2
$\begingroup$

Okay so a couple of questions. Firstly I realise that in order to study the dynamics of one particle (classically), we define the Lagrangian and Hamiltonian to be the maps from the tangent and cotangent bundle of its configuration space to some subset of the real numbers, correct?

$$ \mathscr{L} : TM \longrightarrow \mathbb{R} \ , \ H: T^{*}M \longrightarrow \mathbb{R} $$

So how is this generalised to relativistic mechanics. Is the configuration space of one particle now just spacetime? Or is it something more complicated.

Also I realise that we require the Lagrangian and the Hamiltonian to be Lorentz invariant. Well that should be easy enough for the Lagrangian because the Minkowski metric is a metric on the tangent bundle so I suppose it's easy to check that a function on the tangent bundle is invariant but how exactly is this done for the Hamiltonian directly? Does the cotangent bundle inherit a metric as well?

$\endgroup$
  • $\begingroup$ Actually the Hamiltonian can't be Lorentz-invariant because it is related to the energy, which is a frame-dependent concept. If you try to define a "relativistic Hamiltonian", you will find that it vanishes identically. See, e.g., Goldstein, Poole, Safko. $\endgroup$ – Ben Niehoff Mar 11 '17 at 16:59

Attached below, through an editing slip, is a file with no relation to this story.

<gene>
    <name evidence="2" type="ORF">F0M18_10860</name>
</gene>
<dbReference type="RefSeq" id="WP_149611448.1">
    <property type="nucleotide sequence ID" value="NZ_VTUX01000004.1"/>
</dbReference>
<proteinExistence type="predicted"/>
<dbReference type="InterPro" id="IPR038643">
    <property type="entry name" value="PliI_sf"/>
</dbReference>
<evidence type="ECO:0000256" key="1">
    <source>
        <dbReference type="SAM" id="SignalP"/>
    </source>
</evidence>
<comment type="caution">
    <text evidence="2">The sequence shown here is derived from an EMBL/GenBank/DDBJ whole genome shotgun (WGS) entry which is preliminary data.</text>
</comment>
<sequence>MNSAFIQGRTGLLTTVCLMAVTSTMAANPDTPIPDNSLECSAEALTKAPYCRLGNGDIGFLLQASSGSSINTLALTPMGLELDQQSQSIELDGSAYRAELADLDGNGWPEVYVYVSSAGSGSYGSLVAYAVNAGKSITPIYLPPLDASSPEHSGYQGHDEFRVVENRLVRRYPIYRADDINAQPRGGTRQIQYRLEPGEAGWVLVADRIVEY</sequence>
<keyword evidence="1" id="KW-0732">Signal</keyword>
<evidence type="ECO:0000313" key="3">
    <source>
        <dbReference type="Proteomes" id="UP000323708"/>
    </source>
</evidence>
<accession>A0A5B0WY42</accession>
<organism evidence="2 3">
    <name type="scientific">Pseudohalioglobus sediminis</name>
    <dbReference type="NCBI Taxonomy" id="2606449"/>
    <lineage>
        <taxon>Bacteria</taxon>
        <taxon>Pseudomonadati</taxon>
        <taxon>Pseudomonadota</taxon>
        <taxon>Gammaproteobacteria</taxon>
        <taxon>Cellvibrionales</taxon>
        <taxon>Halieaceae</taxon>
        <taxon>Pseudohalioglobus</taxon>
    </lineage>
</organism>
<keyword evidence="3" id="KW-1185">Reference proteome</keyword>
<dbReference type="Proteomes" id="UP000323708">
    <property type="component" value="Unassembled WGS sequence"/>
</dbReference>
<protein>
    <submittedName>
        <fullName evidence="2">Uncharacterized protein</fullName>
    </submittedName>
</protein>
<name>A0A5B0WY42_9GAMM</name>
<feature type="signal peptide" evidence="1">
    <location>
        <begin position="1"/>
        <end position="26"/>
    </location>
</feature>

• $\begingroup$ Ah okay so basically we only deal with Lagrangians in relativistic physics? $\endgroup$ – Nameless Paladin Mar 11 '17 at 17:46
  • $\begingroup$ Mostly, yes. You can choose a frame and go to the Hamiltonian, but you'll have to break manifest Lorentz symmetry to do so. Note however, Hamiltonians are necessary for quantization, so this results in a lot of interesting consequences for quantizing relativistic systems. $\endgroup$ – Ben Niehoff Mar 11 '17 at 18:27

Your Answer

By clicking “Post Your Answer”, you agree to our terms of service, privacy policy and cookie policy

Browse other questions tagged or ask your own question.